November 17, 2022
WRITTEN BY Robert Perkins
Engineers at Caltech and the University of Southampton in England have collaboratively designed an electronics chip integrated with a photonics chip (which uses light to transfer data)—creating a cohesive final product capable of transmitting information at ultrahigh speed while generating minimal heat.
Though the two-chip sandwich is unlikely to find its way into your laptop, the new design could influence the future of data centers that manage very high volumes of data communication.
"Every time you are on a video call, stream a movie, or play an online video game, you're routing data back and forth through a data center to be processed," says Caltech graduate student Arian Hashemi Talkhooncheh (MS '16), lead author of a paper describing the two-chip innovation that was published in the IEEE Journal of Solid-State Circuits on November 3. "There are more than 2,700 data centers in the U.S. and more than 8,000 worldwide, with towers of servers stacked on top of each other to manage the load of thousands of terabytes of data going in and out every second."
Just as your laptop heats up on your lap while you use it, the towers of servers in data centers that keep us all connected also heat up as they work, just at a much greater scale. Some data centers are even built underwater to cool whole facility more easily. The more efficient they can be made, the less heat they will generate, and ultimately, the greater the volume of information that they will be able to manage.
Data processing is done on electronic circuits, while data transmission is most efficiently done using photonics. Achieving ultrahigh speed in each domain is very challenging, but engineering the interface between them is even more difficult.
"There is a continuous demand for increasing the speed of data communication between different chips not only in data centers but also in high-performance computers. As the computing power of the chips scale, the communication speed can become the bottleneck, especially under stringent energy constraints," says Azita Emami, the Andrew and Peggy Cherng Professor of Electrical Engineering and Medical Engineering; executive officer for electrical engineering; and senior author of the paper.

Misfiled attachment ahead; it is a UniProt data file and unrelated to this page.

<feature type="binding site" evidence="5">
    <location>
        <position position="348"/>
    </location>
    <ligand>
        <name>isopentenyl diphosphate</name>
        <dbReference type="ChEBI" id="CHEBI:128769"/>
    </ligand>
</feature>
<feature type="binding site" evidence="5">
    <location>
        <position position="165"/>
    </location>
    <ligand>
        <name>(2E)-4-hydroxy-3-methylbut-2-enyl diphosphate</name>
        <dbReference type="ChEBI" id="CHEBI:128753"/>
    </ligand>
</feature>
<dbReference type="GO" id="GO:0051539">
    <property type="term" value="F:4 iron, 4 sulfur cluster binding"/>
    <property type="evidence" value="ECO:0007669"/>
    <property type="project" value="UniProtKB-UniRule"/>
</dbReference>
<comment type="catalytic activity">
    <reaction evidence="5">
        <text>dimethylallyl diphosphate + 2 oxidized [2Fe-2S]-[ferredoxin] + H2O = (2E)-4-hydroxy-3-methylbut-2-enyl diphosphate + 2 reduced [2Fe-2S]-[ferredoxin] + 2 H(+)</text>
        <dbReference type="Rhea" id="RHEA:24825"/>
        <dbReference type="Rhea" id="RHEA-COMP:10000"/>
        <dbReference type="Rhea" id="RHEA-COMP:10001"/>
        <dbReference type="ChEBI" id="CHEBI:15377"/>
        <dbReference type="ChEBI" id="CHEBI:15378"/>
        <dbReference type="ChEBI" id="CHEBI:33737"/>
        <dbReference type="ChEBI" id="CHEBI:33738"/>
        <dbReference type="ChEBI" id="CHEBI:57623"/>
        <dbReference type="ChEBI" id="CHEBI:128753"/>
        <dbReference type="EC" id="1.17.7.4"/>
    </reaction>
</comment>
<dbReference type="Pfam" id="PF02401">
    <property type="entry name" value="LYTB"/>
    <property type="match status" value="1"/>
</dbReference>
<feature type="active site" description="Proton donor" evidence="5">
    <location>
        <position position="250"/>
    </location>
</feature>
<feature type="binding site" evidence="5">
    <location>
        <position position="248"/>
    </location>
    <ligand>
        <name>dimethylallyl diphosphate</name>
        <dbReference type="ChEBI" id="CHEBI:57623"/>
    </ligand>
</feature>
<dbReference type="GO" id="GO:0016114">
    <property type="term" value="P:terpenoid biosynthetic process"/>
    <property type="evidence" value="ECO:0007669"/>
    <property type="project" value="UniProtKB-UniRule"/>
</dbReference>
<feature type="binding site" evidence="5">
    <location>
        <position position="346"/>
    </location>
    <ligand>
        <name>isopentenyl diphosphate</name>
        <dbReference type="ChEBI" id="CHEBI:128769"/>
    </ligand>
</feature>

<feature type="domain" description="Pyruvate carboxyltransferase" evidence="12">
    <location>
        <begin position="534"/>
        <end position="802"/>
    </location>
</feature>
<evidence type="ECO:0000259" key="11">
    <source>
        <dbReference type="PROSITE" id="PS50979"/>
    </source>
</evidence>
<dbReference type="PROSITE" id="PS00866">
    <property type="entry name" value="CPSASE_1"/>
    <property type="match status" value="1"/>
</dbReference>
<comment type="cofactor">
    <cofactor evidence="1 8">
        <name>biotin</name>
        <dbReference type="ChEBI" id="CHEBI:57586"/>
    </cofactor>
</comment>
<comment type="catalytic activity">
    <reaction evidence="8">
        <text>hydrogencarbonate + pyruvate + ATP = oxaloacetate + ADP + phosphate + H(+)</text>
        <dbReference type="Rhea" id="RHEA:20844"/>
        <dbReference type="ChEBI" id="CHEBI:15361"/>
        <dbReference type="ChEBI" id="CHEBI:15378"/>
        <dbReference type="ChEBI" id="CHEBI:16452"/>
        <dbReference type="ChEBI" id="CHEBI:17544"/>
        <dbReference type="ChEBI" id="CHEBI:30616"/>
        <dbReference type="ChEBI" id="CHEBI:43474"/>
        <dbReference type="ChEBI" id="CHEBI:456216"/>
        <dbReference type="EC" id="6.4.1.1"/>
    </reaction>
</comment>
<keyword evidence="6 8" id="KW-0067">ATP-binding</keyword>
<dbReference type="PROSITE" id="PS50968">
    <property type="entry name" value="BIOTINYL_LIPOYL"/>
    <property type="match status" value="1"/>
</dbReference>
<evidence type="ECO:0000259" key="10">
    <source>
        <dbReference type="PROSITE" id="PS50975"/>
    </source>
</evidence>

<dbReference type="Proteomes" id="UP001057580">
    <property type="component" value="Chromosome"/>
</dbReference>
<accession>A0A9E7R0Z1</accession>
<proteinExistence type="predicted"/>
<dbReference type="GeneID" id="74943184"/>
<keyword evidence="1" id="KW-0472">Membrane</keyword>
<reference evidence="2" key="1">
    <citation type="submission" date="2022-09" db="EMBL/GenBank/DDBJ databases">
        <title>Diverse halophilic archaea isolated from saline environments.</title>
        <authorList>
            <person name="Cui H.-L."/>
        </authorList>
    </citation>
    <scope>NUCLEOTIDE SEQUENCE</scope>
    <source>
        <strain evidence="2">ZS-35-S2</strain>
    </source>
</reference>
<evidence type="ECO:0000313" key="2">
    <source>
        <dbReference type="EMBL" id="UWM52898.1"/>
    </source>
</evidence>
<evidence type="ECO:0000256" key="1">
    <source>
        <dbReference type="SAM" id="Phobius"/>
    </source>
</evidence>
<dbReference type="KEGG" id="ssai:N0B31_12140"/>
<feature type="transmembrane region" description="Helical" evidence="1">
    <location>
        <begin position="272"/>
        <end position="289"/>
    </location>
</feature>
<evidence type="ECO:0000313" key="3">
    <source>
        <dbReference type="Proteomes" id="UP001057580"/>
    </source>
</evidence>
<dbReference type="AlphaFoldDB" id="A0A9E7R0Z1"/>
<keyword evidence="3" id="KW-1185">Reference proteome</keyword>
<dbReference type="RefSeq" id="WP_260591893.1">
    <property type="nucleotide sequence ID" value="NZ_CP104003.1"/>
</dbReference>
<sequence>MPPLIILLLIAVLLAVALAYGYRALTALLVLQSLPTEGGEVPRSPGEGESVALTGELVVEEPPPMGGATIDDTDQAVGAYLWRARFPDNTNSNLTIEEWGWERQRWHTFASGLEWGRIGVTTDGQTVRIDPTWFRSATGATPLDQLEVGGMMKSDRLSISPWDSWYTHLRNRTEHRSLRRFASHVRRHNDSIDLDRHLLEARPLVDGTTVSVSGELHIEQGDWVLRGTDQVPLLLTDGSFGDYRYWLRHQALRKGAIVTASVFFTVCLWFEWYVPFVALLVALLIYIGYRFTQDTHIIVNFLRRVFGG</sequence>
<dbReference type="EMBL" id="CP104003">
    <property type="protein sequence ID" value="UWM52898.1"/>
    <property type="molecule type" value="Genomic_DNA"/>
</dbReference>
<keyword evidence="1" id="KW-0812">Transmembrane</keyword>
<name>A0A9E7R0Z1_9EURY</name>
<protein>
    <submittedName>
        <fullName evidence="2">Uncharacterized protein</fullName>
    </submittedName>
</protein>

To address this challenge, the Caltech/Southampton team designed both an electronics chip and a photonics chip from the ground up and co-optimized them to work together. The process, from the initial idea to the final test in the lab, took four years to complete, with every design choice impacting both chips.
"We had to optimize the entire system all at the same time, which enabled achieving a superior power efficiency," Hashemi says. "These two chips are literally made for each other, integrated into one another in three dimensions."
The resulting optimized interface between the two chips allows them to transmit 100 gigabits of data per second while producing just 2.4 pico-Joules per transmitted bit. This improves the electro-optical power efficiency of the transmission by a factor of 3.6 compared to the current state-of-the-art. A picojoule is one-trillionth of a Joule, which is defined as the energy released in one second by a current of 1 ampere through a resistance of 1 ohm—or about 0.24 calories.
"As the world becomes more and more connected, and every device generates more data, it is exciting to show that we can achieve such high data rates while burning a fraction of power compared to the traditional techniques," says Emami.
The paper is titled "A 100Gb/s PAM4 Optical Transmitter in A 3D-Integrated SiPh-CMOS Platform Using Segmented MOSCAP Modulators." Co-authors include Caltech graduate student Minwo Wang (MS '18) as well as Weiwei Zhang, David J. Thomson, Martin Ebert, Li Ke, and Graham T. Reed of the University of Southampton. This research was funded by Rockley Photonics and the U.K. Engineering and Physical Sciences Research Council.